Do you walk right up and hug someone or take a step back and push your firm hand shake out in front of you? Do you feel comfortable with public displays of affection? Do you think sex is a critical part of a relationship or the side game?

3. How you fight…

Do you clam up when you are upset? Or do you lean in and lay out an impenetrable argument? Do you raise your voice or walk away? Do you stonewall and pretend your partner doesn’t exist? Or do you take some time to calm down and then sit down to listen to your partner?

In the answers to all of these questions, we can see remnants of our parents. Your parents taught you key lessons that significantly affect your current romantic and non-romantic relationships

You were trained during your childhood to know…

1. What was safe and what wasn’t. Certain situations or environments may raise your blood pressure. You may fear or revel walking into a room of party-goers. My parents used to throw regular parties so my acclimation in that environment left me with skills to walk to a room of semi-strangers. Maybe you were raised in a suburb and your grandparents talked about how dangerous the city was, leaving you with a deeply seeded discomfort when walking between skyscrapers.

2. Who was safe and who wasn’t. Your parents likely communicated this to you in subtle and not so subtle ways. Your dad may have told you not to talk to strangers or your mom may have grabbed your arm and hurried her steps when she saw men on the sidewalk she perceived to be dangerous. On a recent walk with a friend of mine, I felt him tightened and step up his pace when we passed a group of homeless men on the sidewalk, likely a leftover reaction taught to him by another.

3. How to act to get your needs met. What was the most effective way to communicate your needs to your parents, regardless of whether they actually listened? I found stealing $300 worth of alcohol from my parents “alcohol closet” (who has an alcohol closet and doesn’t expect a teen to take some!) the most effective way to get my parents to notice I was starting to hang with a crowd that was getting me in trouble in 8th grade. You may have slammed the door to your bedroom and put on loud music as a way to communicate that someone at school was bullying you. One of my sons will quietly mope up the stairs with his head down, a clear indication he wants me to follow and ask him what he needs. Through our parents response to us, they taught us what works and what doesn’t to get our needs met.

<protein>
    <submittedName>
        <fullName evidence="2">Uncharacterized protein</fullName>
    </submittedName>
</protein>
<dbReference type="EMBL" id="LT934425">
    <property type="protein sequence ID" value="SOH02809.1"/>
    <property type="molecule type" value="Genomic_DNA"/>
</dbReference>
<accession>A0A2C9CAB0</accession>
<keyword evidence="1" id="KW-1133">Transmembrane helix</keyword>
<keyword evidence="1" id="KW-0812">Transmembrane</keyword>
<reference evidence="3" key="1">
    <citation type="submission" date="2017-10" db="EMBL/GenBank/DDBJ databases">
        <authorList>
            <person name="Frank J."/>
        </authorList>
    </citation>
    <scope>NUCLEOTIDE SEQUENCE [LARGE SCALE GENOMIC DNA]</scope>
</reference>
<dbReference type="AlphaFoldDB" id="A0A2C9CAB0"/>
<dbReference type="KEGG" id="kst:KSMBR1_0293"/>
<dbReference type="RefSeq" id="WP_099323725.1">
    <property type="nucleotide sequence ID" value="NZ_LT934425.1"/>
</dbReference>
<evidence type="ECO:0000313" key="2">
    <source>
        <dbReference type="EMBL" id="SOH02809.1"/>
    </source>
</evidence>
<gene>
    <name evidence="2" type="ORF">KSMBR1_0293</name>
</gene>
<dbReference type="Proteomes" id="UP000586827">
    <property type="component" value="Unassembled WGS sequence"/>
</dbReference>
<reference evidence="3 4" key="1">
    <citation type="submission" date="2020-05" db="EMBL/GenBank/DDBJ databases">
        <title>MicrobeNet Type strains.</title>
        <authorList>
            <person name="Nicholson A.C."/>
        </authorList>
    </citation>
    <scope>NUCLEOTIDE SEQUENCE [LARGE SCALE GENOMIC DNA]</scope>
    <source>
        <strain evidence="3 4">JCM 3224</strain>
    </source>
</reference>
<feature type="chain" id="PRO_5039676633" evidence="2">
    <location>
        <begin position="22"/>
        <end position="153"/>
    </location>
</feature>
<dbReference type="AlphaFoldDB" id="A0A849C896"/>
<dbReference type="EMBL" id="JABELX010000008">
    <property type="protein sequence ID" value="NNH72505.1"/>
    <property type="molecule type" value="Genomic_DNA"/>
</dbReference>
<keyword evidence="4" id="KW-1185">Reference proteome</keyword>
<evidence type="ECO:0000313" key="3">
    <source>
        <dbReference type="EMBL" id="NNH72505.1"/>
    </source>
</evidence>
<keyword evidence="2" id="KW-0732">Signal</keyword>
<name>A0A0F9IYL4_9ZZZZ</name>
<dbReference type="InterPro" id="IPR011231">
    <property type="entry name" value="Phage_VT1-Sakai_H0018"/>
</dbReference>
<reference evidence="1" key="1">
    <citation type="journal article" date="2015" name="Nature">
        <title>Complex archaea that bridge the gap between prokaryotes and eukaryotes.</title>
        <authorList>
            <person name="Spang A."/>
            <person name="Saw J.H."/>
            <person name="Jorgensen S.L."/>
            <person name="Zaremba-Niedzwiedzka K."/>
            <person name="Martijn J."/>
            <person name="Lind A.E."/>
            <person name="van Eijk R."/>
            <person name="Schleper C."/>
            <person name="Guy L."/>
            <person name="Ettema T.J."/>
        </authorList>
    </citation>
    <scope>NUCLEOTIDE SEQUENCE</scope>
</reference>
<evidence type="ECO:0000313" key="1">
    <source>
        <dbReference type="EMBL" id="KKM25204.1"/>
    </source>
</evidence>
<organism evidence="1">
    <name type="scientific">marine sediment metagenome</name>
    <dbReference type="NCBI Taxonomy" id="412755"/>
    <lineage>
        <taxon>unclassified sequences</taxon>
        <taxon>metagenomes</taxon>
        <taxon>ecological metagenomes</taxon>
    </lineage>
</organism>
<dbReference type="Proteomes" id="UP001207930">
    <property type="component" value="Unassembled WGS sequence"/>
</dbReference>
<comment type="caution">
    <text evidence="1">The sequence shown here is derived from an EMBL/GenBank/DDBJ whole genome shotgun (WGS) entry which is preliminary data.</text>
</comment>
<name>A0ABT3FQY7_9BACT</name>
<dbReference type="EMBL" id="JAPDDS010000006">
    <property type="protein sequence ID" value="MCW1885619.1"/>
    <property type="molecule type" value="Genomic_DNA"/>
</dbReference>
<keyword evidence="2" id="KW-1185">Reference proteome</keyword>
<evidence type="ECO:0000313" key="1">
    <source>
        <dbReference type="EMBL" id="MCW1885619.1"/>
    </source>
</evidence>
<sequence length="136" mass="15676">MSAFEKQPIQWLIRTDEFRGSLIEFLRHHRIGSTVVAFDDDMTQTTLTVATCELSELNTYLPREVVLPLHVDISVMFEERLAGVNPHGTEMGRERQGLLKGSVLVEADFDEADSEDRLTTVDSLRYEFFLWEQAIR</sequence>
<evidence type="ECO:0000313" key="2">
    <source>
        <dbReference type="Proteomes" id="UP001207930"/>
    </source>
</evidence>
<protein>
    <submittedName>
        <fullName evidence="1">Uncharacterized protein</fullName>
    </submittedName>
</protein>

We play out our childhood again and again. We go towards what is comfortable and familiar. Especially in times of duress, we fall back into our childhood patterns. Have you noticed how you act different with different people? Some people bring out the best in us and some bring out the worst! It is only through examining our lives and gaining an awareness of the patterns we learned oh so long ago that we have a chance of breaking out into more adaptive and healthier behaviors. My observations, which research backs up, is that one can move from insecure attachment behaviors to secure attachment behaviors through introspective, awareness and refinement (and by choosing partners that don’t replicate unhealthy situations).

Four basic profiles of adult attachment

Secure attachment. Secure attachments in adulthood emanate from secure attachments in childhood (or from lots of introspection and therapy). Typically, your parents paid attention to you, noticed when you were trying to communicate, nurtured you and also let you develop your independence. Your parents were the secure base from which you explored the world. You knew they would be there when you didn’t do well on the SAT, broke up with your girlfriend or when you came back on break from college.

Preoccupied (anxious) attachment. Adults with an adult profile of a preoccupied attachment often grew up with an ambivalent/anxious attachment with their parent(s). As adults, they are self-critical and insecure. They engage in behaviors to elicit approval and reassurance from others. Even when they get what they are seeking, it does nothing to relieve their self-doubt or that internal critical voice. These adults fear being rejected which translates into a lack of trust in their partner as well as anxiety in many situations. They may act clingy and overly dependent on their partner. They may seek a romanticized version of love and may seek to be rescued by love. Their insecurity leaves them turned against themselves and their partner and emotionally desperate in relationships. In clinging to their partner to seek a sense of safety, they tend to push their partner away, which reinforces their belief of themselves as unworthy and their belief that they were justified in not trusting their partner.